To identify the proteins that interact with dysbindin-1, we examined dysbindin-1 binding proteins in lysates from human neuroblastoma cells by glutathione-S-transferase (GST) pull-down assay. We found that the DNA-dependent protein kinase (DNA-PK) complex bound to dysbindin-1 and phosphorylated dysbindin-1 in vitro. Interestingly, the functional complex interacted with dysbindin-1 in an isoform-selective manner. Dysbindin-1 isoforms A and B interacted with DNA-PK and localized in the nuclei where DNA-PK complex functions. DNA-PK phosphorylated these isoforms in cells, implying that DNA-PK regulates them by phosphorylations in nucleus. Isoform C does not interact with DNA-PK, not phosphorylated, nor localized in nucleus. These observations suggest a novel function and differences among isoforms of dysbindin-1 in mammalian cells, which could shed new light on the etiology of schizophrenia.


Identification of dysbindin-1-associated proteins

To identify proteins that interact with dysbindin-1 in neuronal cells, GST and GST-dysbindin-1 were purified and used to perform pull-down assays in lysates from human neuroblastoma cells (SH-SY5Y), mouse brain, and skeletal muscle. The purities of GST and GST-dysbindin-1 are shown in Fig. 1A. Sodium dodecyl sulfate-polyacrylamide gel electrophoresis (SDS-PAGE) was used to separate the purified proteins, and the gel was then stained with Coomassie Brilliant Blue (CBB). As shown in Fig. 1A, the apparent molecular weights (MW) of GST and GST-dysbindin-1 were 30 and 70 kDa, respectively.

Figure 1. Identification of dysbindin-1-associated proteins.

A) Expression of the GST and GST-dysbindin-1 in E. coli (asterisk). Purified GST and GST-dysbindin-1 were separated by 10% SDS-PAGE and visualized by Coomassie Brilliant Blue (CBB) staining. B) Proteins identified as dysbindin-1-associated proteins. The purification of GST-dysbindin-1, isolation of lysates from the human neuroblastoma cell line SH-SY5Y, and the pull-down assays were performed as described in the “Materials and Methods.” Eluates of the GST- or GST-dysbindin-1 associated proteins were separated by SDS-PAGE and stained with CBB. Lanes 1 and 2 represent GST and GST-dysbindin-1 alone without cell extract, and lanes 3 and 4 show the associated proteins pulled down by incubating whole-cell extracts from SH-SY5Y cells with GST-dysbindin-1 or GST, respectively. The appropriate portions of the polyacrylamide gel containing the specific protein bands in lane 3 were analyzed by MALDI-TOF-MS as described in the “Materials and Methods.” The arrows indicate the proteins identified by MALDI-TOF-MS with a high score.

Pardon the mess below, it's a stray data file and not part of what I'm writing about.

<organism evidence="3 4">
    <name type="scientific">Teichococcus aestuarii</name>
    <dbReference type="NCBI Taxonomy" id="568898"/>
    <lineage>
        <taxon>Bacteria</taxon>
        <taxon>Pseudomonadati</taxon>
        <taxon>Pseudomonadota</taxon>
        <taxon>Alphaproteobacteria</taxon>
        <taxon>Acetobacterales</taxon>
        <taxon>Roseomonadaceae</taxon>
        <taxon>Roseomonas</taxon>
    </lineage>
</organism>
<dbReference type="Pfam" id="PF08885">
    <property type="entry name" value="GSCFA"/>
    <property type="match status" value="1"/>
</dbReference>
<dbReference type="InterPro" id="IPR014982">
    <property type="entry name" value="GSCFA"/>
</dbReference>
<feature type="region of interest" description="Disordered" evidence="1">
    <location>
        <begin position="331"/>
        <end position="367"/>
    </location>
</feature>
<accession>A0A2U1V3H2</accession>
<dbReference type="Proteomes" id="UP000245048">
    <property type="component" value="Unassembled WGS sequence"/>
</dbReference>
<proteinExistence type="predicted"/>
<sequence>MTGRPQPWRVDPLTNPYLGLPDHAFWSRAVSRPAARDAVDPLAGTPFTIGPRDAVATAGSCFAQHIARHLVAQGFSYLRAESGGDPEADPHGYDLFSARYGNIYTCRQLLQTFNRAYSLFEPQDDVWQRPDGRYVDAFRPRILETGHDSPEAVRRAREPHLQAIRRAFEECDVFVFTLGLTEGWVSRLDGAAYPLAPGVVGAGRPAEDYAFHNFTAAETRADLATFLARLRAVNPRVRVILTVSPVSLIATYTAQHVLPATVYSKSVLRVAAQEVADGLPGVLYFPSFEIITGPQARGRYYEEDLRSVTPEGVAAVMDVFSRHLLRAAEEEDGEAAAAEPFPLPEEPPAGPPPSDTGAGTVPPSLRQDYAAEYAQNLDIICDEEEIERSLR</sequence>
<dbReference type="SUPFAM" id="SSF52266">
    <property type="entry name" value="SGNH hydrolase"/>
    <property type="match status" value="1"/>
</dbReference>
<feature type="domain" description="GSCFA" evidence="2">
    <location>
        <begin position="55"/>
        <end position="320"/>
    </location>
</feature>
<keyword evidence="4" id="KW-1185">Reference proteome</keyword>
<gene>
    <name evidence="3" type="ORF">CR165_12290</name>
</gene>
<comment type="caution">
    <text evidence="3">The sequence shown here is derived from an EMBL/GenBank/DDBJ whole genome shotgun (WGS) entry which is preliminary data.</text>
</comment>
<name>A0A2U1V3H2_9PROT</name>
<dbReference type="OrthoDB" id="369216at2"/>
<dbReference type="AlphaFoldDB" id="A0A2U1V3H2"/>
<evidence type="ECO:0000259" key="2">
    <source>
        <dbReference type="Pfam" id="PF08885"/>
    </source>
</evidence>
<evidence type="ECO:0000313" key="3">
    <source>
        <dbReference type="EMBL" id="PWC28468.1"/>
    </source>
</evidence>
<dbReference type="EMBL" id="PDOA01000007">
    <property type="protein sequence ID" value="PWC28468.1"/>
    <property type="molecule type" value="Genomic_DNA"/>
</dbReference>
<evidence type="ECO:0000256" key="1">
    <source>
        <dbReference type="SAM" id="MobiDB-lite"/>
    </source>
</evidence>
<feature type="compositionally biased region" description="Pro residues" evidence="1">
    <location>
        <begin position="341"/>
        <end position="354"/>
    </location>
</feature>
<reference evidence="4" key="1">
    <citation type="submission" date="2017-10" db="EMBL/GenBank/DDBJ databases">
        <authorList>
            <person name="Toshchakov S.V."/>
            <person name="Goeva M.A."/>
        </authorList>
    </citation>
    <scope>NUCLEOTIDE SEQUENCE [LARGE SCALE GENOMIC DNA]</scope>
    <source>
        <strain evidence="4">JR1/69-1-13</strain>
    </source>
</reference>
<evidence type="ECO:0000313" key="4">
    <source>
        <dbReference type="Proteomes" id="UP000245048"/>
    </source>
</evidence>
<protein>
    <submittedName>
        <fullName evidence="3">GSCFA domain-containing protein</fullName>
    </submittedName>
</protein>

Proteins that were captured by GST or GST-dysbindin-1 were separated by SDS-PAGE and detected by CBB staining. Five proteins, which were ∼80, 115, 120, 157, and 470 kDa, respectively, were co-purified from SH-SY5Y cell lysates with GST-dysbindin-1, but not with GST alone (Fig. 1B). These protein bands were excised from the gel, subjected to in-gel trypsin digestion, and analyzed by mass assisted laser desorption ionization-time of flight-mass spectrometry (MALDI-TOF-MS). They were reproducibly identified as ATP-dependent DNA helicase 2 (Ku80), poly (ADP-ribose) polymerase family, member 1 (PARP1), adaptor-related protein complex 3, beta 2 subunit (AP3b2), leucine-rich PPR-motif containing protein (LRPPRC), and DNA-dependent protein kinase catalytic subunit (DNA-PKcs) by peptide mass fingerprinting (PMF). Interestingly, three of these proteins, Ku80, PARP1, and DNA-PKcs, are components of the DNA-PK functional complex [25], [26]. This suggests that dysbindin-1 might possibly interact with the DNA-PK complex and influence its function. In addition, we also identified several mouse dysbindin-1-associated proteins from mouse brain or skeletal muscle homogenates (Table 1). Previous studies have demonstrated an interaction of AP3b2 with dysbindin-1, which we also identified in screenings of both mouse brain and SH-SY5Y cells. Therefore, we focused on the three components of the DNA-PK complex and investigated their interactions with dysbindin-1 because they revealed the highest PMF score, they are known to physiologically function as a complex, and their interactions with dysbindin-1 have not been defined.